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March 12, 2014 10:47 am

Is The Economist Only ‘Pro-Palestinian’ When it Can Be Anti-Israel?

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avatar by Elder of Ziyon

King Abdullah of Jordan. Photo: Chatham House.

From The Economist:

…Surely, Western officials say, for the right price, currently estimated in the tens of billions of dollars, the Jordanians will help John Kerry, America’s secretary of state (pictured above with King Abdullah) to fix a settlement of the Israeli-Palestinian conflict by absorbing the 4.5m Palestinians who live in the kingdom, including the 3.5m who are now Jordanian citizens.

Or will they? Indigenous Bedouin from Jordan’s East Bank, who number about 3m, worry that America’s plans to persuade Palestinian leaders to strip generations of refugees of their claimed “right of return” to what is now Israel would reduce Jordan’s original inhabitants to a permanent minority. Tribal leaders fret that the refugees, barred from Israel, would campaign for full rights in Jordan, over time turning the kingdom into a second Palestinian state. The Bedouin would lose their preferential access to government jobs. They might also be deprived of the skewed electoral system that has hitherto ensured that they control Jordan’s parliament. “Kerry is destroying our home,” says a Jordanian analyst. “He is trying to solve one conflict by creating another.”

Parliamentarians from Jordan’s East Bank (ie, non-Palestinians) intent on scuppering Mr Kerry’s plan say the Palestinians must uphold their right to return to Israel. Campaigners are denounced as American collaborators for calling for more rights for those 1m Palestinians resident in the kingdom who still do not have Jordanian nationality. When Mustafa Hamarneh, a Jordanian MP of Palestinian origin, suggested giving the children of Palestinian refugees access to Jordanian state education, health care and a driving licence, he was labelled a Zionist agent.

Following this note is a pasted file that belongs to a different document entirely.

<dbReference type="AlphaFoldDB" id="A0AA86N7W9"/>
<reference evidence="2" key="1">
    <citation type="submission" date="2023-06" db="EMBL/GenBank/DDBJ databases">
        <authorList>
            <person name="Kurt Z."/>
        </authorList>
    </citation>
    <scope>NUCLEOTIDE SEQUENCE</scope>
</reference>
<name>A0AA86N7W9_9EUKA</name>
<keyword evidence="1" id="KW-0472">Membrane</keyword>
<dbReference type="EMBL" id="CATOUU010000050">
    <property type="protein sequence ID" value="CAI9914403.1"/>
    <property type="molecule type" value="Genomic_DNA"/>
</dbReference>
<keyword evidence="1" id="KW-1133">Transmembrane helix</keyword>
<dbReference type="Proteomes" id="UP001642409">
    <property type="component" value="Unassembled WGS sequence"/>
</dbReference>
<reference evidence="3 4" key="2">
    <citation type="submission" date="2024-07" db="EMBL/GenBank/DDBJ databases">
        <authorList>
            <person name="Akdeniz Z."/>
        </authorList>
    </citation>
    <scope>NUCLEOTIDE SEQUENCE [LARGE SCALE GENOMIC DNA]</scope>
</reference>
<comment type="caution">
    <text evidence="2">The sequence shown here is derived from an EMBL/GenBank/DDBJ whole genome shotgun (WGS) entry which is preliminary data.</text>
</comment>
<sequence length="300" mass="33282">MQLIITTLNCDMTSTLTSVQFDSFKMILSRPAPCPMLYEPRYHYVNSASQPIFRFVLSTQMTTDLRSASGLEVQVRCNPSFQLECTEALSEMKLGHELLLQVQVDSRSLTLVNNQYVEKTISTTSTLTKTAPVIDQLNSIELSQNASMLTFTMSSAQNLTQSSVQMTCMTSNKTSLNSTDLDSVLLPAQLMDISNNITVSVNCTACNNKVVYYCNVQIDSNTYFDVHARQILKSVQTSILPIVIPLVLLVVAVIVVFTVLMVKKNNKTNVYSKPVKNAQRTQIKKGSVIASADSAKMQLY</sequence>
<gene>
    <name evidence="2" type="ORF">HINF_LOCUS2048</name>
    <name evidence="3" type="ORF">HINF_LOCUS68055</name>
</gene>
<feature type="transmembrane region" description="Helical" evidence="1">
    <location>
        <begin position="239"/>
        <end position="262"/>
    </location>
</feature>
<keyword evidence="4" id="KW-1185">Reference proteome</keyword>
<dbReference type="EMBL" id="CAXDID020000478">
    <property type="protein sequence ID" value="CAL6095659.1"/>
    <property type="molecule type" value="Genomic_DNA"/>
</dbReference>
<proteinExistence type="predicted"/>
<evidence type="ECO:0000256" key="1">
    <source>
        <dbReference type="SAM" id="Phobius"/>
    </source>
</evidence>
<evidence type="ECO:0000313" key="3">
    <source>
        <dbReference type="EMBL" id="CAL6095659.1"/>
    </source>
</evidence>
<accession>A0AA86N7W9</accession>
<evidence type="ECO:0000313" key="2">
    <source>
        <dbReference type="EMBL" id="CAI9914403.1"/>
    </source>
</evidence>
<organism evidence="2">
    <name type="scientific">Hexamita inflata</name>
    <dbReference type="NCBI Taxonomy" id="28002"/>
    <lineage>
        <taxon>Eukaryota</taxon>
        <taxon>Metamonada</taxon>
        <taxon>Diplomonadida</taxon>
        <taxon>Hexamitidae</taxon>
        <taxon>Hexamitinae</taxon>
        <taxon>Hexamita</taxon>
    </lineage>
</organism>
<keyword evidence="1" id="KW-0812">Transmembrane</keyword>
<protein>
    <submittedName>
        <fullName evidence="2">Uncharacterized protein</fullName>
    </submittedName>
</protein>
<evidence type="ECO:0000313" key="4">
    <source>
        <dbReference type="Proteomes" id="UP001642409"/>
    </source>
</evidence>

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Here we see in plain English that the only reason Jordanians say they support the “right or return” is because they want to kick out their Palestinian citizens!

The Economist is wrong when it says that some 1 million Palestinian Jordanians do not have citizenship – the number I have seen, which makes far more sense, is about 165,000 – only comprising those who came from Gaza after the 1967 war. It is clear that the Bedouin want to discriminate not only against the relatively few non-citizens, who have next to no rights already, but against the Jordanians of Palestinian origin who have been full citizens for over six decades!

Notice also how even handed The Economist is in reporting on Jordanian apartheid against Palestinians – a discrimination that the Jordanian political leaders are quite open about and proud of. None of the rancor that accompanies stories about Israel shows up here, even though the alleged victims are the same.

It sure seems like The Economist is only “pro-Palestinian” when that position happens to also be anti-Israel.

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